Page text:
Lynn Hubbard is handicapped. She happens to also have her own law firm. In the past year, she sued more than 600 nearly irreproachable institutions for over two million dollars. Hubbard and her entourage of scheming lawyers have not done anything illegal. Some may argue that she has simply exercised her right to the legal system. In any case, Hubbard is part of the growing American society that has discovered large money in mass litigation. This rise in greedy and manipulative lawyers has provided Americans with a skewed financial interest in the American courtroom and has hindered the justice system as a whole. Congress must reexamine tort reform to provide Americans with a trustworthy and secure justice system from frivolous lawsuits.
As American citizens we do it everyday: we see something wrong and form ideas of suing. Whether our intentions are resolute or passive, the simple gesture itself poses a series of questions for why Americans find the courtrooms a haven to the solutions for their troubles. Although our forefathers didn't plan on suits like suing McDonalds for serving hot coffee or causing obesity in children in America, they did create a judicial system that was easily accessible and fair. If examining the root of the problem, we must look back over 200 years ago, when our forefathers envisioned a country with justice and equality, without the idea of abusing the legal system with the intention of financial betterment in mind. In fact, over the past 50 years, America has resorted to the legal system with that exact intention. A major gateway to this broad social change occurred when congress passed the Civil Rights Act of 1964. This era, known as the "due process revolution," was when lawyers won criminal defendants the right to a lawyer and a hearing (Jost). The aged and disabled began fighting for their rights, and eventually employees in the workplace caught on to the courtroom trend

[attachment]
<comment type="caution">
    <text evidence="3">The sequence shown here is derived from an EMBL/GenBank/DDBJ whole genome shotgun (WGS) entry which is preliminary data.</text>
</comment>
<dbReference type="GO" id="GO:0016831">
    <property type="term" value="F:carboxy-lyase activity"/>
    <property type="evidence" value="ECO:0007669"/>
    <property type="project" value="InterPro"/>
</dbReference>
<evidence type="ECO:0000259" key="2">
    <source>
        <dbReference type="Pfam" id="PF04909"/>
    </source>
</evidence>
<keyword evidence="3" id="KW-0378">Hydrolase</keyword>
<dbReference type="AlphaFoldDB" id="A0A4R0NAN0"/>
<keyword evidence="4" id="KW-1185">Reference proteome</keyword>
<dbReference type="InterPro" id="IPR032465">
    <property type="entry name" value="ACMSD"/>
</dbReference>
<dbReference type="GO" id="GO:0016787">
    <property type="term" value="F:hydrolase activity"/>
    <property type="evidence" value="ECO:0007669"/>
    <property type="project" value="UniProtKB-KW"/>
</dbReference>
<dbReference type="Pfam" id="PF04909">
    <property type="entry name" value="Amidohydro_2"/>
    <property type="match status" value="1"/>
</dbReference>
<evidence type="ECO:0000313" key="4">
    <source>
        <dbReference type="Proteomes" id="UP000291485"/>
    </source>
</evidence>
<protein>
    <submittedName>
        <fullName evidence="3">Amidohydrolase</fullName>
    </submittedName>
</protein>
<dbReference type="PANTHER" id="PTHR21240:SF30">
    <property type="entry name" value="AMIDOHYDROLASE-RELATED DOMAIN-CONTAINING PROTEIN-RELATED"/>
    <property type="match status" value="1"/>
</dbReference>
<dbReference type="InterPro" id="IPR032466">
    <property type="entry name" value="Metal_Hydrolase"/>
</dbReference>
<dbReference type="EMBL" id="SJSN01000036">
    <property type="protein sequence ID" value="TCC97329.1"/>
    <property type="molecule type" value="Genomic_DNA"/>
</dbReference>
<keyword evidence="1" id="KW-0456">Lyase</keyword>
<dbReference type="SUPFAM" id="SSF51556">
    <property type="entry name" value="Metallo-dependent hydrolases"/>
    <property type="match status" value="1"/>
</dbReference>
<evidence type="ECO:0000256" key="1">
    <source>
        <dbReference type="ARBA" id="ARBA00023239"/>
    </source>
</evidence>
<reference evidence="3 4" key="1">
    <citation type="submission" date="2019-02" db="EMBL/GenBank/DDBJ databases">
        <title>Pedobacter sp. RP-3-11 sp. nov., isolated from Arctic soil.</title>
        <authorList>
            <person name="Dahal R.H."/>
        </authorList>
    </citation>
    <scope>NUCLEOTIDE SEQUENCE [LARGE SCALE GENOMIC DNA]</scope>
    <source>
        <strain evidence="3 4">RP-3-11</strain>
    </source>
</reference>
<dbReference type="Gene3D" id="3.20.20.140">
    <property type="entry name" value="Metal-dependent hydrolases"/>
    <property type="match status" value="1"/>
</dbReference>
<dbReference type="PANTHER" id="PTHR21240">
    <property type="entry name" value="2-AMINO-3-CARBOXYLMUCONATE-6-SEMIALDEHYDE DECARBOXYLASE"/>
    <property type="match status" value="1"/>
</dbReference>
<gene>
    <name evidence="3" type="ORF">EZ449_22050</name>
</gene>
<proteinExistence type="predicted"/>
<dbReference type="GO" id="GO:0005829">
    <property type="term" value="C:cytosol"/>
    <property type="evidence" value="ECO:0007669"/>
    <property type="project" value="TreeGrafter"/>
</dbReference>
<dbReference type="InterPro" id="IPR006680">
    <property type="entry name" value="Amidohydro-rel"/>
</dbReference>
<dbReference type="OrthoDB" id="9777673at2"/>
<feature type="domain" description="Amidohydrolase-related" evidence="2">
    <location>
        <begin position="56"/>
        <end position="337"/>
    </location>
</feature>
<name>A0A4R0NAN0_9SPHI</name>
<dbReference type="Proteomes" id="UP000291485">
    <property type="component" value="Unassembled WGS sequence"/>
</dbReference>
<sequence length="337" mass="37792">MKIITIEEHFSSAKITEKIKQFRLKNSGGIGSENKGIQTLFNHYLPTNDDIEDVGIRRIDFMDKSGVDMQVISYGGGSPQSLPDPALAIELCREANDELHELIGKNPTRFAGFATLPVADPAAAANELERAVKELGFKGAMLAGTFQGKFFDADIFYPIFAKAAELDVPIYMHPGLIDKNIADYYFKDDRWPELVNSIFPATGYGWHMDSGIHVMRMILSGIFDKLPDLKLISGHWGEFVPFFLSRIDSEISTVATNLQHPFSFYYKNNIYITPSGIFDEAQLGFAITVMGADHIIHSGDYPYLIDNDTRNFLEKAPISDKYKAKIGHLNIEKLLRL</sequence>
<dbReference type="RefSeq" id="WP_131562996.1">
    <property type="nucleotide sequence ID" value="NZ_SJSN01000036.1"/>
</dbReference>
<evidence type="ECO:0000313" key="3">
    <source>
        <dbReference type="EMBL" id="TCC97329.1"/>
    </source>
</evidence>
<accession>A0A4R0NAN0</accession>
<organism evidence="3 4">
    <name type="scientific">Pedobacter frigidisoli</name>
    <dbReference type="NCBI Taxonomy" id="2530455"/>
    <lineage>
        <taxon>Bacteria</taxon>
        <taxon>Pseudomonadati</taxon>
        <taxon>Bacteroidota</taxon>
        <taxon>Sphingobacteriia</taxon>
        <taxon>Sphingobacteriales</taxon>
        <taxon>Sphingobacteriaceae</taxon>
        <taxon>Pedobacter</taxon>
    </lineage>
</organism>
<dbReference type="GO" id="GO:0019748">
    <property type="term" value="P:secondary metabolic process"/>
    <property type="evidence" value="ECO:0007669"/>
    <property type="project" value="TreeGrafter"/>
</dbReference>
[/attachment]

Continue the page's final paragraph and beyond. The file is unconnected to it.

Cited: "Defending and expanding Tort Laws: The Civil Justice System." Foundation for Taxpayers & Consumer Rights. March, 2003. Consumerwatchdog.com was one of the very first sources I looked in to explore my topic Forbes, Steve. "Oh say, can they see!" Academic Search Premier. December 12, 1996. Forbes Jost, Kenneth. "Too Many Lawsuits?" May 22, 1992. CQ Researcher. March 3, 2003. Although this article was published in 1992, it provided me with an abundance of facts for the history of litigation and how it exploded into such a large industry Lerach, Bill. "Prop. 211 Initiative Won 't Spur Lawsuits." Academic Search Premier. October 21, 1996 Shapiro, Joseph P. "Defining who 's disabled." Academic Search Premier. May 3, 1999. U.S